This scene is Jesse Pinkman understanding, quite early on I might add, that Walter White is a cancer. That nothing good can come from cooking meth with this man because this man doesn’t care about him. It’s the moment I come back to often when thinking of the bond between Walter and Jesse. If Jesse had only listened to himself here. If he had truly moved on, I wonder how the rest of this story would have played out. Does Walter ever go to war with Gus? Does Gill live? Does everything disintegrate in the end? But it’s Walter White craftily dropping that time bomb at the end here. Praising Jesse’s work as an equal, as an adult, as he walks out the door. The one hook that was sure to get Jesse to bite. To be viewed as an equal and not just some junkie. To receive praise from a father figure. From a man who he so desperately wants to admire. Walter White is devious and it’s his ability to convince Jesse to continue cooking that leads us all the way down the road that ends with the Camino bursting through a fence as the open road of freedom waits for Jesse Pinkman.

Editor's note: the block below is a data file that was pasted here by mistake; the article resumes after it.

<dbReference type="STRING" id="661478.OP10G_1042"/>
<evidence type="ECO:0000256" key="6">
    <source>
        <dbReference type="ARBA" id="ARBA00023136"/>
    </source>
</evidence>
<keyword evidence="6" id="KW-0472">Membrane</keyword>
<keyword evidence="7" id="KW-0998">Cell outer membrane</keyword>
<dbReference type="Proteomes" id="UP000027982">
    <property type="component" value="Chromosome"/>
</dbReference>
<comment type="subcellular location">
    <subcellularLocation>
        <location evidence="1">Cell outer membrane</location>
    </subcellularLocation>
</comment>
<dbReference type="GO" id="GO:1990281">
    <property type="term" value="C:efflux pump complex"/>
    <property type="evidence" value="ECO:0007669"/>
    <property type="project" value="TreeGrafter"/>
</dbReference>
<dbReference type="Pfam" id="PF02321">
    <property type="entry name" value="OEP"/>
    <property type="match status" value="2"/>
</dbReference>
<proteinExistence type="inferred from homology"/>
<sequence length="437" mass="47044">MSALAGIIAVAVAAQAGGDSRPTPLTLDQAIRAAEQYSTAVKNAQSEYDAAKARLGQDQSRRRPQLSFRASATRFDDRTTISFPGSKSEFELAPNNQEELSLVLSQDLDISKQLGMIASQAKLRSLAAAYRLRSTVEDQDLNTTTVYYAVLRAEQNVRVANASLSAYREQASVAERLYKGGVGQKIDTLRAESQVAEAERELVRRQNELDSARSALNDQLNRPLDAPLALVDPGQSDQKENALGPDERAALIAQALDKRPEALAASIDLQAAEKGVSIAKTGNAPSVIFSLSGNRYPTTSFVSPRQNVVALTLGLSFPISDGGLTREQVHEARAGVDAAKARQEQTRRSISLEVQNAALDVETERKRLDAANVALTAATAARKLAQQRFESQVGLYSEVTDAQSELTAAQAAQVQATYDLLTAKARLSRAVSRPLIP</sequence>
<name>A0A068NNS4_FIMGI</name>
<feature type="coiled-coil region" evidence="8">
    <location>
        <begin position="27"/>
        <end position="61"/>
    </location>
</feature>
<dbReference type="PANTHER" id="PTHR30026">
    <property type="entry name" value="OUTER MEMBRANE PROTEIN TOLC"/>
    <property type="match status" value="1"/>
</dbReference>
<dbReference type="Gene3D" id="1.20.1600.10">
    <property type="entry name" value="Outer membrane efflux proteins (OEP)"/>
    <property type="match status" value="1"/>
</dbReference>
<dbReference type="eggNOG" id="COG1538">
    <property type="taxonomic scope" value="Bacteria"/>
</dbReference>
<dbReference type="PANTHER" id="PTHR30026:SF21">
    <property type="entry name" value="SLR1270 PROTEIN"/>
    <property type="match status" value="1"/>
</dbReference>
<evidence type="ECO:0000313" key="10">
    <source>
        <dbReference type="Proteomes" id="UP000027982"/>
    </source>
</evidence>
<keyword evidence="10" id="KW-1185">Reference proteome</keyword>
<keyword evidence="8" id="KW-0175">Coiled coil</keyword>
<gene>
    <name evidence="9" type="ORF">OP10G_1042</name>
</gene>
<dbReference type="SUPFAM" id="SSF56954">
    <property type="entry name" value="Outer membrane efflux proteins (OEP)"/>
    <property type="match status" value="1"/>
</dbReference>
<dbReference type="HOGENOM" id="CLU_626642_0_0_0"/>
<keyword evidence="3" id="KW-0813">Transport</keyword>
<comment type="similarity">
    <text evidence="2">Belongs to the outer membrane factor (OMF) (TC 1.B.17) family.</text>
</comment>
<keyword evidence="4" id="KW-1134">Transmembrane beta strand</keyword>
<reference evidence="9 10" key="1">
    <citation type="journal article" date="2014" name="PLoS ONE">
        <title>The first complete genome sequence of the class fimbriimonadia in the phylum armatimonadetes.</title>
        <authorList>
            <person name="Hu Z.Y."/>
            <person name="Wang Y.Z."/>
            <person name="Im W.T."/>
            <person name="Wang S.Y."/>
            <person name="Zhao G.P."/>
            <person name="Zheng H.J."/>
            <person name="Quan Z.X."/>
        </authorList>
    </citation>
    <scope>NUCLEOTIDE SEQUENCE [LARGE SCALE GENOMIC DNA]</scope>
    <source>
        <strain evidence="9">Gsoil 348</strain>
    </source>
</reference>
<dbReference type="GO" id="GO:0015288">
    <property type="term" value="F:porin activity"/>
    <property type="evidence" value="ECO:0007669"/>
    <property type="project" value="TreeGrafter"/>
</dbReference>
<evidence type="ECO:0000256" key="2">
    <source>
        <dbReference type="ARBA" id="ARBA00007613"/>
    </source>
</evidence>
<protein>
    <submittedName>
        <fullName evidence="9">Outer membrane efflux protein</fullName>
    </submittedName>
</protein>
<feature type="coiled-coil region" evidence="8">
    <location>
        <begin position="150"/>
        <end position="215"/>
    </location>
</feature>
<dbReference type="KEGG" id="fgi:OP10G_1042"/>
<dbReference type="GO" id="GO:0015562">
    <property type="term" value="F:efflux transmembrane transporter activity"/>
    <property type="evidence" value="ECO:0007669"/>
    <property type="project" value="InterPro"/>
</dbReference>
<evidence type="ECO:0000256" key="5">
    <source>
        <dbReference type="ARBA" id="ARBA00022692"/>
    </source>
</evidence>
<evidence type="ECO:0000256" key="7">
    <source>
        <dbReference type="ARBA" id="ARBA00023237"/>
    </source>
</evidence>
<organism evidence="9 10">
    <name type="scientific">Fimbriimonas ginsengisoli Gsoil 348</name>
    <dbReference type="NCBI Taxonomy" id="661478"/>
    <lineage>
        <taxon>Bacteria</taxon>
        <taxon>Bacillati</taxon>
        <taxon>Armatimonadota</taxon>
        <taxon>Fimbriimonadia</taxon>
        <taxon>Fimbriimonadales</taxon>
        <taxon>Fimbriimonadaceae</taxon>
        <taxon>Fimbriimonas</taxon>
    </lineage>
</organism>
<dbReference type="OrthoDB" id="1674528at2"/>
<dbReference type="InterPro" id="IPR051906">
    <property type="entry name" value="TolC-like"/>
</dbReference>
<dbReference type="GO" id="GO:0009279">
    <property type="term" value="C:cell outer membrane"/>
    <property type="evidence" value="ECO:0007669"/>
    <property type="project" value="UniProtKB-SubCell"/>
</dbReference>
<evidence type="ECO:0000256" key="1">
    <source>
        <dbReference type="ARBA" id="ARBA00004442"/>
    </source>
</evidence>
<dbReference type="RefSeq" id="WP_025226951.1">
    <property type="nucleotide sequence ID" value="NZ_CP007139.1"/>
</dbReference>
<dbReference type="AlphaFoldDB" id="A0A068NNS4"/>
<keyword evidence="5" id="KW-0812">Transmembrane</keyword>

There’s no doubt that this is a powerful scene, even watching it out of context. It’s heart wrenching and brutal, a representation of everything that Breaking Bad did so well with its characters. This was a turning point for Jesse Pinkman, a fork in the road. Much like Indiana Jones and the Last Crusade, he chose poorly. And now he has to pick up the pieces of a life that could have been. In the wake of the great Heisenberg, Jesse Pinkman enters a life where he’ll be hunted by the FBI. Where he has nothing to his name. No friends. No family. Just himself and a car. Maybe that’s enough. Jesse Pinkman is the true tragic figure of Breaking Bad and I hope that El Camino can leave him in a good place. If anyone deserves it’s him.

In the coming weeks, we’ll pop in here and there with more columns of On the Road With El Camino touching on other important moments in Jesse Pinkman’s life and how they could have an impact on the film. I hope you’ll ride along with us. There’s a bunch to cover and I’m excited to start our travels. If you have any suggestions or topics you’d like to see me cover let us know in the comments or throw me a line over on Twitter @iamgeek32. Let the Breaking Bad discussion fly. Until then, I’ll see you on the road.